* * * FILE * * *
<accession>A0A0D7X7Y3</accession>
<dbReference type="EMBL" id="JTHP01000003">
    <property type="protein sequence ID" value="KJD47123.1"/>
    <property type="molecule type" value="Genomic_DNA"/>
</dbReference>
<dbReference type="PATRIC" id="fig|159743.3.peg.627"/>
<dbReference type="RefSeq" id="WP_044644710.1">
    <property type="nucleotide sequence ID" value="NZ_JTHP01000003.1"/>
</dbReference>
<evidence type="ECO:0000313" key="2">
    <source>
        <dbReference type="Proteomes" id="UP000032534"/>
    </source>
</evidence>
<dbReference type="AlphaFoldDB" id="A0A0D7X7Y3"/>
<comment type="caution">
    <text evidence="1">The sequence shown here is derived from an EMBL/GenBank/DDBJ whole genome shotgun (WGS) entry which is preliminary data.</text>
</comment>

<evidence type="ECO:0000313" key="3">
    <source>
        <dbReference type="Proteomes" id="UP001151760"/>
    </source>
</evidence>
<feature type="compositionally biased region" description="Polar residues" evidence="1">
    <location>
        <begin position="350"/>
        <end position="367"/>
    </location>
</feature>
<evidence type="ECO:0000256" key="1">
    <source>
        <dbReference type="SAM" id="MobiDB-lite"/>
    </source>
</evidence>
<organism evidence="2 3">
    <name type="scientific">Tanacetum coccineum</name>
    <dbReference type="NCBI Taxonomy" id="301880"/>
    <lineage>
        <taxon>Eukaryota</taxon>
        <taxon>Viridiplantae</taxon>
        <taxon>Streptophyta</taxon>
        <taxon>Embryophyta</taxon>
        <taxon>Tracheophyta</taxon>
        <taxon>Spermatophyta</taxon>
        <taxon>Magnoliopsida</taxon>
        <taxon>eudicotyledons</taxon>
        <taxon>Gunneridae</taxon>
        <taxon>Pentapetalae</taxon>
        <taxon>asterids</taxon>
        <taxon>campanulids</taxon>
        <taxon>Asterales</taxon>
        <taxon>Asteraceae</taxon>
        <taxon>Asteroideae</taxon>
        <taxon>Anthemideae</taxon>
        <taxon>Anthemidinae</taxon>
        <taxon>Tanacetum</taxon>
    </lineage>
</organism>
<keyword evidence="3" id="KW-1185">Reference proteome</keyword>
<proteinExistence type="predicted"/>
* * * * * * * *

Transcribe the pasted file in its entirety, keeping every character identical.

<accession>A0A0D7X7Y3</accession>
<dbReference type="EMBL" id="JTHP01000003">
    <property type="protein sequence ID" value="KJD47123.1"/>
    <property type="molecule type" value="Genomic_DNA"/>
</dbReference>
<dbReference type="PATRIC" id="fig|159743.3.peg.627"/>
<dbReference type="RefSeq" id="WP_044644710.1">
    <property type="nucleotide sequence ID" value="NZ_JTHP01000003.1"/>
</dbReference>
<evidence type="ECO:0000313" key="2">
    <source>
        <dbReference type="Proteomes" id="UP000032534"/>
    </source>
</evidence>
<dbReference type="AlphaFoldDB" id="A0A0D7X7Y3"/>
<comment type="caution">
    <text evidence="1">The sequence shown here is derived from an EMBL/GenBank/DDBJ whole genome shotgun (WGS) entry which is preliminary data.</text>
</comment>

<evidence type="ECO:0000313" key="3">
    <source>
        <dbReference type="Proteomes" id="UP001151760"/>
    </source>
</evidence>
<feature type="compositionally biased region" description="Polar residues" evidence="1">
    <location>
        <begin position="350"/>
        <end position="367"/>
    </location>
</feature>
<evidence type="ECO:0000256" key="1">
    <source>
        <dbReference type="SAM" id="MobiDB-lite"/>
    </source>
</evidence>
<organism evidence="2 3">
    <name type="scientific">Tanacetum coccineum</name>
    <dbReference type="NCBI Taxonomy" id="301880"/>
    <lineage>
        <taxon>Eukaryota</taxon>
        <taxon>Viridiplantae</taxon>
        <taxon>Streptophyta</taxon>
        <taxon>Embryophyta</taxon>
        <taxon>Tracheophyta</taxon>
        <taxon>Spermatophyta</taxon>
        <taxon>Magnoliopsida</taxon>
        <taxon>eudicotyledons</taxon>
        <taxon>Gunneridae</taxon>
        <taxon>Pentapetalae</taxon>
        <taxon>asterids</taxon>
        <taxon>campanulids</taxon>
        <taxon>Asterales</taxon>
        <taxon>Asteraceae</taxon>
        <taxon>Asteroideae</taxon>
        <taxon>Anthemideae</taxon>
        <taxon>Anthemidinae</taxon>
        <taxon>Tanacetum</taxon>
    </lineage>
</organism>
<keyword evidence="3" id="KW-1185">Reference proteome</keyword>
<proteinExistence type="predicted"/>